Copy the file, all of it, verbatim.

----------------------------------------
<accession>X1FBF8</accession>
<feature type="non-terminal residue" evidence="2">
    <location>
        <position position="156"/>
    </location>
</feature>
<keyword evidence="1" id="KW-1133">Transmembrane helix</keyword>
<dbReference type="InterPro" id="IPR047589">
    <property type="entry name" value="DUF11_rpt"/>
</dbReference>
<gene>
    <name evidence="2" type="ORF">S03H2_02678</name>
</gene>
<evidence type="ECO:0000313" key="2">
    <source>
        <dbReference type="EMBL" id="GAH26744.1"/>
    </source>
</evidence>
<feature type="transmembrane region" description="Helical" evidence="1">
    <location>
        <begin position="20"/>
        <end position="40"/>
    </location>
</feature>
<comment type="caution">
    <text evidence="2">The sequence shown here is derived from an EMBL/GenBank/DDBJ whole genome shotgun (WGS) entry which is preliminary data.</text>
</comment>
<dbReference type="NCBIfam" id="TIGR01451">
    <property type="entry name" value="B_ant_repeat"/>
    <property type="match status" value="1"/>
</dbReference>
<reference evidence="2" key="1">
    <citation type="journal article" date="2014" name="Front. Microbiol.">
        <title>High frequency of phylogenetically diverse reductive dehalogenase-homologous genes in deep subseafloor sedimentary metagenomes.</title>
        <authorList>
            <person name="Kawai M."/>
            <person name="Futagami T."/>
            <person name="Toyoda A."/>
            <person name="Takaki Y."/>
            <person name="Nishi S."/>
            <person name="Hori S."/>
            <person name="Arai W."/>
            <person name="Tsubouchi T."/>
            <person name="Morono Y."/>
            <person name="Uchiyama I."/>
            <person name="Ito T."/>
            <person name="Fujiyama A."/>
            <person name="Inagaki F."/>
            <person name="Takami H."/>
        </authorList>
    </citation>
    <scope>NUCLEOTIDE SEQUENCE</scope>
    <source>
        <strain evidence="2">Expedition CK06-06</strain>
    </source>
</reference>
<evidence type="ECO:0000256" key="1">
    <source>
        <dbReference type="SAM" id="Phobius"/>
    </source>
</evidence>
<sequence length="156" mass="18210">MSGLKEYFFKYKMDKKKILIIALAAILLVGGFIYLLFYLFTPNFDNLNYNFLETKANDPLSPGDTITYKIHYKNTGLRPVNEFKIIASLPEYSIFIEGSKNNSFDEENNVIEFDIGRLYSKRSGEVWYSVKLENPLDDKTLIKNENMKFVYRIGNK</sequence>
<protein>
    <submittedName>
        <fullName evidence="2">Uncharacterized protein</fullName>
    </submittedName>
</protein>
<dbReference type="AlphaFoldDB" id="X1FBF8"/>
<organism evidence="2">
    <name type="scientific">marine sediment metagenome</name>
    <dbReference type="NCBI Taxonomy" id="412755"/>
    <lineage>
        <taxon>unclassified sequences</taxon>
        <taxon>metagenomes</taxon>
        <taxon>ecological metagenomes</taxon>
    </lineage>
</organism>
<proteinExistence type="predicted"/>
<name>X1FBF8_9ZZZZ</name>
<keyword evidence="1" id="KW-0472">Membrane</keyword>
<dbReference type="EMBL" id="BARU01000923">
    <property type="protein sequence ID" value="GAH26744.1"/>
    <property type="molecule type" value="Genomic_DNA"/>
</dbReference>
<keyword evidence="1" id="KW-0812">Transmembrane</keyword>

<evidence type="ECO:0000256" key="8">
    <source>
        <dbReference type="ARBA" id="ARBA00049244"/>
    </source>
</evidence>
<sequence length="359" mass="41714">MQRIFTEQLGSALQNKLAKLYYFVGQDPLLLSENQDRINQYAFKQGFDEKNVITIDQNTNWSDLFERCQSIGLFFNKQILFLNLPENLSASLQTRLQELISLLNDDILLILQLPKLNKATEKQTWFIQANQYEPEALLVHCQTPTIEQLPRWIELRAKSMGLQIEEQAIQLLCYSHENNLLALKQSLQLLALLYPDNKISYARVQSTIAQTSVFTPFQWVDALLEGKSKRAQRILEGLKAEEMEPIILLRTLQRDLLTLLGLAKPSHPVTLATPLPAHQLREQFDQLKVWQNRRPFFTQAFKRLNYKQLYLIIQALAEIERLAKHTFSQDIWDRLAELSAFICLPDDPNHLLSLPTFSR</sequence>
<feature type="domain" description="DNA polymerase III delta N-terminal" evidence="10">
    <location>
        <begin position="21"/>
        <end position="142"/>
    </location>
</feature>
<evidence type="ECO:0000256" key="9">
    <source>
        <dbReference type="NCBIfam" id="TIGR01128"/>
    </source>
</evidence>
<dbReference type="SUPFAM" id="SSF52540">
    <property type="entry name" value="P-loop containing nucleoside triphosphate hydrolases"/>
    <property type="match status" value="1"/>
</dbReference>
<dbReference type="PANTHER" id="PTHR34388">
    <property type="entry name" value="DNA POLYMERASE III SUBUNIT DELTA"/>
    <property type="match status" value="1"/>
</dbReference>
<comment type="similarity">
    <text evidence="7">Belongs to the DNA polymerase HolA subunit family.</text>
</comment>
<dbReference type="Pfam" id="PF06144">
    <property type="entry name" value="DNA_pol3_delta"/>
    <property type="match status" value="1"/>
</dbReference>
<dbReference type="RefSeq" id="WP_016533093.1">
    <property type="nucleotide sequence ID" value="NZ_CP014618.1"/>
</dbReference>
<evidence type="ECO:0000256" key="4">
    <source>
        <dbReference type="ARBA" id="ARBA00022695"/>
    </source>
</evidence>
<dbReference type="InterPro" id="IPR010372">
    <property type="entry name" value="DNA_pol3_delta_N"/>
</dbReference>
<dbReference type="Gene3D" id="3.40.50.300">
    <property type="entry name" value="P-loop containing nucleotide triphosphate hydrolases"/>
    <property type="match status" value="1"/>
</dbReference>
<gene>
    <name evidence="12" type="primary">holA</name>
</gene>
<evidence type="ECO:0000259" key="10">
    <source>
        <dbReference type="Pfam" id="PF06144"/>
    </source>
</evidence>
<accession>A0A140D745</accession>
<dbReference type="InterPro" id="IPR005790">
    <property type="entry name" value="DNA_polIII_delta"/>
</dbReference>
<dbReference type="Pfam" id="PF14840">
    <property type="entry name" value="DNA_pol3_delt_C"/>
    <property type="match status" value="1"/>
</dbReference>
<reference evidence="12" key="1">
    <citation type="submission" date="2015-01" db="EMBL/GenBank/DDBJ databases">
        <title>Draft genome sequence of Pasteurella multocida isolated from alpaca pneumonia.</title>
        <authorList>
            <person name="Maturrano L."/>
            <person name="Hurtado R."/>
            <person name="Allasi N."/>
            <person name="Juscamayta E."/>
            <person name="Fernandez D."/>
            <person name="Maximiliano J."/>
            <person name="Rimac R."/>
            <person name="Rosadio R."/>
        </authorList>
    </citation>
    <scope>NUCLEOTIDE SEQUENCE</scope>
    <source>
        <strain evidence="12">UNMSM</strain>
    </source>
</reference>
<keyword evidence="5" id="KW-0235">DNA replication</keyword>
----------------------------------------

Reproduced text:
<accession>X1FBF8</accession>
<feature type="non-terminal residue" evidence="2">
    <location>
        <position position="156"/>
    </location>
</feature>
<keyword evidence="1" id="KW-1133">Transmembrane helix</keyword>
<dbReference type="InterPro" id="IPR047589">
    <property type="entry name" value="DUF11_rpt"/>
</dbReference>
<gene>
    <name evidence="2" type="ORF">S03H2_02678</name>
</gene>
<evidence type="ECO:0000313" key="2">
    <source>
        <dbReference type="EMBL" id="GAH26744.1"/>
    </source>
</evidence>
<feature type="transmembrane region" description="Helical" evidence="1">
    <location>
        <begin position="20"/>
        <end position="40"/>
    </location>
</feature>
<comment type="caution">
    <text evidence="2">The sequence shown here is derived from an EMBL/GenBank/DDBJ whole genome shotgun (WGS) entry which is preliminary data.</text>
</comment>
<dbReference type="NCBIfam" id="TIGR01451">
    <property type="entry name" value="B_ant_repeat"/>
    <property type="match status" value="1"/>
</dbReference>
<reference evidence="2" key="1">
    <citation type="journal article" date="2014" name="Front. Microbiol.">
        <title>High frequency of phylogenetically diverse reductive dehalogenase-homologous genes in deep subseafloor sedimentary metagenomes.</title>
        <authorList>
            <person name="Kawai M."/>
            <person name="Futagami T."/>
            <person name="Toyoda A."/>
            <person name="Takaki Y."/>
            <person name="Nishi S."/>
            <person name="Hori S."/>
            <person name="Arai W."/>
            <person name="Tsubouchi T."/>
            <person name="Morono Y."/>
            <person name="Uchiyama I."/>
            <person name="Ito T."/>
            <person name="Fujiyama A."/>
            <person name="Inagaki F."/>
            <person name="Takami H."/>
        </authorList>
    </citation>
    <scope>NUCLEOTIDE SEQUENCE</scope>
    <source>
        <strain evidence="2">Expedition CK06-06</strain>
    </source>
</reference>
<evidence type="ECO:0000256" key="1">
    <source>
        <dbReference type="SAM" id="Phobius"/>
    </source>
</evidence>
<sequence length="156" mass="18210">MSGLKEYFFKYKMDKKKILIIALAAILLVGGFIYLLFYLFTPNFDNLNYNFLETKANDPLSPGDTITYKIHYKNTGLRPVNEFKIIASLPEYSIFIEGSKNNSFDEENNVIEFDIGRLYSKRSGEVWYSVKLENPLDDKTLIKNENMKFVYRIGNK</sequence>
<protein>
    <submittedName>
        <fullName evidence="2">Uncharacterized protein</fullName>
    </submittedName>
</protein>
<dbReference type="AlphaFoldDB" id="X1FBF8"/>
<organism evidence="2">
    <name type="scientific">marine sediment metagenome</name>
    <dbReference type="NCBI Taxonomy" id="412755"/>
    <lineage>
        <taxon>unclassified sequences</taxon>
        <taxon>metagenomes</taxon>
        <taxon>ecological metagenomes</taxon>
    </lineage>
</organism>
<proteinExistence type="predicted"/>
<name>X1FBF8_9ZZZZ</name>
<keyword evidence="1" id="KW-0472">Membrane</keyword>
<dbReference type="EMBL" id="BARU01000923">
    <property type="protein sequence ID" value="GAH26744.1"/>
    <property type="molecule type" value="Genomic_DNA"/>
</dbReference>
<keyword evidence="1" id="KW-0812">Transmembrane</keyword>

<evidence type="ECO:0000256" key="8">
    <source>
        <dbReference type="ARBA" id="ARBA00049244"/>
    </source>
</evidence>
<sequence length="359" mass="41714">MQRIFTEQLGSALQNKLAKLYYFVGQDPLLLSENQDRINQYAFKQGFDEKNVITIDQNTNWSDLFERCQSIGLFFNKQILFLNLPENLSASLQTRLQELISLLNDDILLILQLPKLNKATEKQTWFIQANQYEPEALLVHCQTPTIEQLPRWIELRAKSMGLQIEEQAIQLLCYSHENNLLALKQSLQLLALLYPDNKISYARVQSTIAQTSVFTPFQWVDALLEGKSKRAQRILEGLKAEEMEPIILLRTLQRDLLTLLGLAKPSHPVTLATPLPAHQLREQFDQLKVWQNRRPFFTQAFKRLNYKQLYLIIQALAEIERLAKHTFSQDIWDRLAELSAFICLPDDPNHLLSLPTFSR</sequence>
<feature type="domain" description="DNA polymerase III delta N-terminal" evidence="10">
    <location>
        <begin position="21"/>
        <end position="142"/>
    </location>
</feature>
<evidence type="ECO:0000256" key="9">
    <source>
        <dbReference type="NCBIfam" id="TIGR01128"/>
    </source>
</evidence>
<dbReference type="SUPFAM" id="SSF52540">
    <property type="entry name" value="P-loop containing nucleoside triphosphate hydrolases"/>
    <property type="match status" value="1"/>
</dbReference>
<dbReference type="PANTHER" id="PTHR34388">
    <property type="entry name" value="DNA POLYMERASE III SUBUNIT DELTA"/>
    <property type="match status" value="1"/>
</dbReference>
<comment type="similarity">
    <text evidence="7">Belongs to the DNA polymerase HolA subunit family.</text>
</comment>
<dbReference type="Pfam" id="PF06144">
    <property type="entry name" value="DNA_pol3_delta"/>
    <property type="match status" value="1"/>
</dbReference>
<dbReference type="RefSeq" id="WP_016533093.1">
    <property type="nucleotide sequence ID" value="NZ_CP014618.1"/>
</dbReference>
<evidence type="ECO:0000256" key="4">
    <source>
        <dbReference type="ARBA" id="ARBA00022695"/>
    </source>
</evidence>
<dbReference type="InterPro" id="IPR010372">
    <property type="entry name" value="DNA_pol3_delta_N"/>
</dbReference>
<dbReference type="Gene3D" id="3.40.50.300">
    <property type="entry name" value="P-loop containing nucleotide triphosphate hydrolases"/>
    <property type="match status" value="1"/>
</dbReference>
<gene>
    <name evidence="12" type="primary">holA</name>
</gene>
<evidence type="ECO:0000259" key="10">
    <source>
        <dbReference type="Pfam" id="PF06144"/>
    </source>
</evidence>
<accession>A0A140D745</accession>
<dbReference type="InterPro" id="IPR005790">
    <property type="entry name" value="DNA_polIII_delta"/>
</dbReference>
<dbReference type="Pfam" id="PF14840">
    <property type="entry name" value="DNA_pol3_delt_C"/>
    <property type="match status" value="1"/>
</dbReference>
<reference evidence="12" key="1">
    <citation type="submission" date="2015-01" db="EMBL/GenBank/DDBJ databases">
        <title>Draft genome sequence of Pasteurella multocida isolated from alpaca pneumonia.</title>
        <authorList>
            <person name="Maturrano L."/>
            <person name="Hurtado R."/>
            <person name="Allasi N."/>
            <person name="Juscamayta E."/>
            <person name="Fernandez D."/>
            <person name="Maximiliano J."/>
            <person name="Rimac R."/>
            <person name="Rosadio R."/>
        </authorList>
    </citation>
    <scope>NUCLEOTIDE SEQUENCE</scope>
    <source>
        <strain evidence="12">UNMSM</strain>
    </source>
</reference>
<keyword evidence="5" id="KW-0235">DNA replication</keyword>